Choosing Your Sleeping Gear
The choice of swag, tent or hammock depends on your individual needs. Swag is good for shorter overnight trips as they are quick and easy to assemble, but you will need to park near your vehicle to carry the bag. A tent offers you more privacy and space, perfect if you have the time to set-up. Hammocks are ideal for overnight hiking or boat trips to an island!
1) Conventional tents: Let's start with the conventional way. There are a wide range of sizes, prices, materials and how easy is to set-up. Your pocket and space available will probably tell you how to choose. You can go from a quick $20 dome tent to a fancy canvas 10-seconds tent.
- PROS: The main advantage is flexibility.
- CONS: Doesn't matter what kind of tent you choose, you will always need additional things - a mattress, pillow, dooner or sleeping bag, probably a blanket etc. Each item is assembled and carried separately, which can be time-consuming taking away your fun time. But you can choose a instant set-up tent to save you some of the hassle!
2) Swags: Swags are a great alternative to tents for camping. Here are some reasons why regular campers prefer them.
PROS: Swags are easy to set up and pack up. You've got everything bundled in one, so you won't need to worry about a rain cover, pillow or mattress. Swags are also guaranteed to be warmer than tents due to the heavy material and type of canvas used. They also have a smaller volume, ensuring your body warmth is kept inside the swag. The foam mattress included, is more effective than a stand alone air mattress in terms of body warmth retention.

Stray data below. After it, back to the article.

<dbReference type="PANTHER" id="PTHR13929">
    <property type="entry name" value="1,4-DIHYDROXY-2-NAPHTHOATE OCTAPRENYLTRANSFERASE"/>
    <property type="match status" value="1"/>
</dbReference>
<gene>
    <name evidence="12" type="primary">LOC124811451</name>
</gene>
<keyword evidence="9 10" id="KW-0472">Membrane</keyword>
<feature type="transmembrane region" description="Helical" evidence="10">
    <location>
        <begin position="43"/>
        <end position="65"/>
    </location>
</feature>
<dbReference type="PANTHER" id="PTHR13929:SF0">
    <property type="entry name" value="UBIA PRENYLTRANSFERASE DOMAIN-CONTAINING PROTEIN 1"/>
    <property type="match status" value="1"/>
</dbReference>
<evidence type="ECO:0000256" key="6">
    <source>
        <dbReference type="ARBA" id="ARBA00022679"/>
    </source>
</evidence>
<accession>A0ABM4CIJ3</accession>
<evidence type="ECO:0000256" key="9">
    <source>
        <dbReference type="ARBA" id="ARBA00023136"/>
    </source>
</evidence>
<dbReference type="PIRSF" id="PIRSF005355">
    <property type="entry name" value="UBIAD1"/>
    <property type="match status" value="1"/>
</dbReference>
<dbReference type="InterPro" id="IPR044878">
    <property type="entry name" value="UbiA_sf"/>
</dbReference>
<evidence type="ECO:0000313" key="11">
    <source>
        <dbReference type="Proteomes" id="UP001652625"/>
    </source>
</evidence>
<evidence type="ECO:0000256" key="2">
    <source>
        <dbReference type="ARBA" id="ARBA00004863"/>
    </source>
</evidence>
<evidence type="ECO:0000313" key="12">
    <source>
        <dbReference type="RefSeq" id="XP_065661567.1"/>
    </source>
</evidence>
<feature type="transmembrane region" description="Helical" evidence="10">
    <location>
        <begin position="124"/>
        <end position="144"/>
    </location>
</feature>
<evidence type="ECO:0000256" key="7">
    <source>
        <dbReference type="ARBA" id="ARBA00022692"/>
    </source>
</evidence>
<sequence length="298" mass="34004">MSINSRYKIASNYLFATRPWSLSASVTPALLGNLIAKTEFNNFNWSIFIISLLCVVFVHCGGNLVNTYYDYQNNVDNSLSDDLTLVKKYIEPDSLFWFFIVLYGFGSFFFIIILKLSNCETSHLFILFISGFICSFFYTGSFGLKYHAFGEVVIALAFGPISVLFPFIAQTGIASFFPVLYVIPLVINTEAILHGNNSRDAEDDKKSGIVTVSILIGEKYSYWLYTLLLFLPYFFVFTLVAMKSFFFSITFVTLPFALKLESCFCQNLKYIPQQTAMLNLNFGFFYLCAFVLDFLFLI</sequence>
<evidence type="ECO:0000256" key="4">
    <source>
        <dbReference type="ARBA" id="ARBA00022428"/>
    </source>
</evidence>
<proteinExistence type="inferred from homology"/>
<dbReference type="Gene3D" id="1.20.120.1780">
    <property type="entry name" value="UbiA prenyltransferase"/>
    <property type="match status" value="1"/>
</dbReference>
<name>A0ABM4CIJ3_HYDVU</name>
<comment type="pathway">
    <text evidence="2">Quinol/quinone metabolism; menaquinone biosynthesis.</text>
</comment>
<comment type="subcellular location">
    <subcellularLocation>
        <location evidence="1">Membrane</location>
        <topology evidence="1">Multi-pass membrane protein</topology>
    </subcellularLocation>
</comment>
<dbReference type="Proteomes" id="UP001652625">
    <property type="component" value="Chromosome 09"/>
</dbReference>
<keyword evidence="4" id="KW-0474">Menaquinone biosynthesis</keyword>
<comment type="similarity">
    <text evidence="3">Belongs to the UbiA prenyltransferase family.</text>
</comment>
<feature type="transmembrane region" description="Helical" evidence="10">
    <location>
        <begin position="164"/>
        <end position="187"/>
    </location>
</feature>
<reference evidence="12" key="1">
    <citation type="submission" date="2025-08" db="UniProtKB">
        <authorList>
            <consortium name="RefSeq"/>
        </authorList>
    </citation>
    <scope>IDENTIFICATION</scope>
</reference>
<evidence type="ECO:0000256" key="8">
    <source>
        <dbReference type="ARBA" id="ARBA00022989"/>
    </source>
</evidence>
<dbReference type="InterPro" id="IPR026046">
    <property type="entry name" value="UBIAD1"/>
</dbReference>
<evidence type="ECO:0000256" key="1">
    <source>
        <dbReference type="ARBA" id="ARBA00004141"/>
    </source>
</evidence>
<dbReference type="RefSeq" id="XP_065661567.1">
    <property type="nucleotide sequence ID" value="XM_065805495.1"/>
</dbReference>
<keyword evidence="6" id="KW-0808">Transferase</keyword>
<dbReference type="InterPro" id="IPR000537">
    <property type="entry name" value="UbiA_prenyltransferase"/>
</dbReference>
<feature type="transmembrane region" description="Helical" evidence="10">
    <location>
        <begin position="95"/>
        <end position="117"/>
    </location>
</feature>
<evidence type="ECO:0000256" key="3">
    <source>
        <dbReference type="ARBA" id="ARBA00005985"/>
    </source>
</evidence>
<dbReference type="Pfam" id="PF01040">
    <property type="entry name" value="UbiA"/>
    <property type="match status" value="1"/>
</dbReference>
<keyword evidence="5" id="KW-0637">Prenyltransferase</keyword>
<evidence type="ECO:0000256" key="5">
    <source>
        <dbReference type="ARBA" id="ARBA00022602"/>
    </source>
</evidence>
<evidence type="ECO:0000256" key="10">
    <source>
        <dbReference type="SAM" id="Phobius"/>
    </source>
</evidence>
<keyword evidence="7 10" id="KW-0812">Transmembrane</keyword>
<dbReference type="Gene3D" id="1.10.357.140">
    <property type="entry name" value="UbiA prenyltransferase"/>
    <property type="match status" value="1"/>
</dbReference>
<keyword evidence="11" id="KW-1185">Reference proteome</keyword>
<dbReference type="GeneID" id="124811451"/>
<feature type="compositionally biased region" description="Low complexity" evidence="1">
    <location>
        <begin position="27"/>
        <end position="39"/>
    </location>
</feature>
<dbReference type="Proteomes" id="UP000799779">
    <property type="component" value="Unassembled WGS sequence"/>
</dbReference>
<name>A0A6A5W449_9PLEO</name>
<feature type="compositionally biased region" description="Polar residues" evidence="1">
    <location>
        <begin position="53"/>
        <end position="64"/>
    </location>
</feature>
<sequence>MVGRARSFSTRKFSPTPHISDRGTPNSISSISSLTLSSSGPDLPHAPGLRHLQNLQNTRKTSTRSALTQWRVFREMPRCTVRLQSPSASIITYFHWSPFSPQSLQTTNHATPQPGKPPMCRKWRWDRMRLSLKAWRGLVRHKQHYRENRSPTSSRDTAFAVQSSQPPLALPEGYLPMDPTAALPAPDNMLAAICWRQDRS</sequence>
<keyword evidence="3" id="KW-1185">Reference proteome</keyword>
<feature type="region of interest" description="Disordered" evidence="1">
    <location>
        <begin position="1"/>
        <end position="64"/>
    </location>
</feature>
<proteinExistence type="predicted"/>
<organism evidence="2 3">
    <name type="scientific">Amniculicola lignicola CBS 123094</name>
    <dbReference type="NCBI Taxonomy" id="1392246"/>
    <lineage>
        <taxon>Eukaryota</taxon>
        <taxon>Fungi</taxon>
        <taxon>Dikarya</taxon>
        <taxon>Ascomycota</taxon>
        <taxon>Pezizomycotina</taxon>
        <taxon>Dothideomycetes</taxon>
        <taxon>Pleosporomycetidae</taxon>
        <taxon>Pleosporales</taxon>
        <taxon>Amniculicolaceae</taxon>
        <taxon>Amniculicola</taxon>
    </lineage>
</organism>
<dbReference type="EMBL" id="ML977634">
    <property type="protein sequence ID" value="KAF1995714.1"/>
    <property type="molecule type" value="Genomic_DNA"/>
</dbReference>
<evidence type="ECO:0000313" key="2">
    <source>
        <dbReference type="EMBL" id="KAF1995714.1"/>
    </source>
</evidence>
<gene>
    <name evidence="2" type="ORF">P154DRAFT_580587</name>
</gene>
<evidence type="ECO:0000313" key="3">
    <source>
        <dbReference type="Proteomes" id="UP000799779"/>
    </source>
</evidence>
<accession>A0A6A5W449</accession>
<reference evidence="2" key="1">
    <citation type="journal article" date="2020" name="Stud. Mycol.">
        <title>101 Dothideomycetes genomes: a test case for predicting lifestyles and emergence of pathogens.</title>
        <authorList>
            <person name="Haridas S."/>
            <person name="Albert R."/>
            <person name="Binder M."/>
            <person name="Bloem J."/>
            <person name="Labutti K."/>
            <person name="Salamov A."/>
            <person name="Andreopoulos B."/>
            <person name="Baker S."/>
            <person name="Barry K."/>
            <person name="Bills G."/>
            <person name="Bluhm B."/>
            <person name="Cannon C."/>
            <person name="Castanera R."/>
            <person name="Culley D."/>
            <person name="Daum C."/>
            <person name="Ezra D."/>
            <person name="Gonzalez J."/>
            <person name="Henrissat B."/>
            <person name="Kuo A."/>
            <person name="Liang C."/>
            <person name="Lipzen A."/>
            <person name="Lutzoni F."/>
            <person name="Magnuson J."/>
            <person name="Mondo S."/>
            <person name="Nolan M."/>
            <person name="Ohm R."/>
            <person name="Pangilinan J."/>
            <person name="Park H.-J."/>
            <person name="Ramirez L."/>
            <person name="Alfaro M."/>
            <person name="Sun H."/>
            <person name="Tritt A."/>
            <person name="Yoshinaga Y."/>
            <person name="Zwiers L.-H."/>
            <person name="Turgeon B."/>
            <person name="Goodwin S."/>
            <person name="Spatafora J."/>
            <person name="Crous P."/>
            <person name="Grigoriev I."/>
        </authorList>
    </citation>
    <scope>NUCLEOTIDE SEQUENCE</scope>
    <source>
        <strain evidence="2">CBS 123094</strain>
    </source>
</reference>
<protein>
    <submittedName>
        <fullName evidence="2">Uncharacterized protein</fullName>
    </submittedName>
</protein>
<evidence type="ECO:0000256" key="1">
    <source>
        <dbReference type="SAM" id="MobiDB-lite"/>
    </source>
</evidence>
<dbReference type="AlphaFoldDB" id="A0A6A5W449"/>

CONS: It's so easy to pack but don't forget the pack will be huge and heavy! So make sure you have space in your car for it.
3) Hammocks: A hammock is so much more than a sleeping gear. ... In fact, if you've got kids, there's a bonus reason here: Hammocks are way more fun than tents!
- PROS: Many backpackers and bikebackers enjoy camping with hammocks because they are so lightweight and take up little space in a pack. Hammock campers also enjoy a higher vantage point and are spared the discomfort of sleeping on sloped or rocky ground. A couple of sturdy trees are all you need. Having a hammock around the campsite is also a way to keep kids entertained, well-napped, and happy throughout any camping trip.
- CONS: While hammock camping can be fun, relaxing, comfortable, versatile, convenient, and affordable, it also has its own drawbacks and considerations to keep in mind: Insulate. In warm temps, the air circulation provided by a hammock will keep you cooler than sleeping in a tent. But in colder nights, you will need an extra insulation blanket underneath and sleeping bags. You will also need a rain fly cover if it's overcast.
4) Roof-Top Tents:
- PROS: It’s engineered for quick setup. Once in camp, you undo a few straps, pop it open and deploy the poles and ladder. Generally, the floor, tent fabric and pole materials are extra robust and able to withstand stormy weather. It's also convenient as you can quickly set up in a campground, parking lot, remote dirt track, anywhere. For Australian grounds specially, you have the advantage of keeping your tent clear of crawling creatures.
- CONS: Significantly more expensive than the options above. You can’t leave it set up while you drive your car away from your long-term camp, and also may interfere with your vehicle aerodynamics while driving.
So, which gear you will pick? You can find our selection of sleeping gear here. If none of these are for you, maybe it's time for a camper trailer, caravan or even a motorhome for a full-on glamping experience!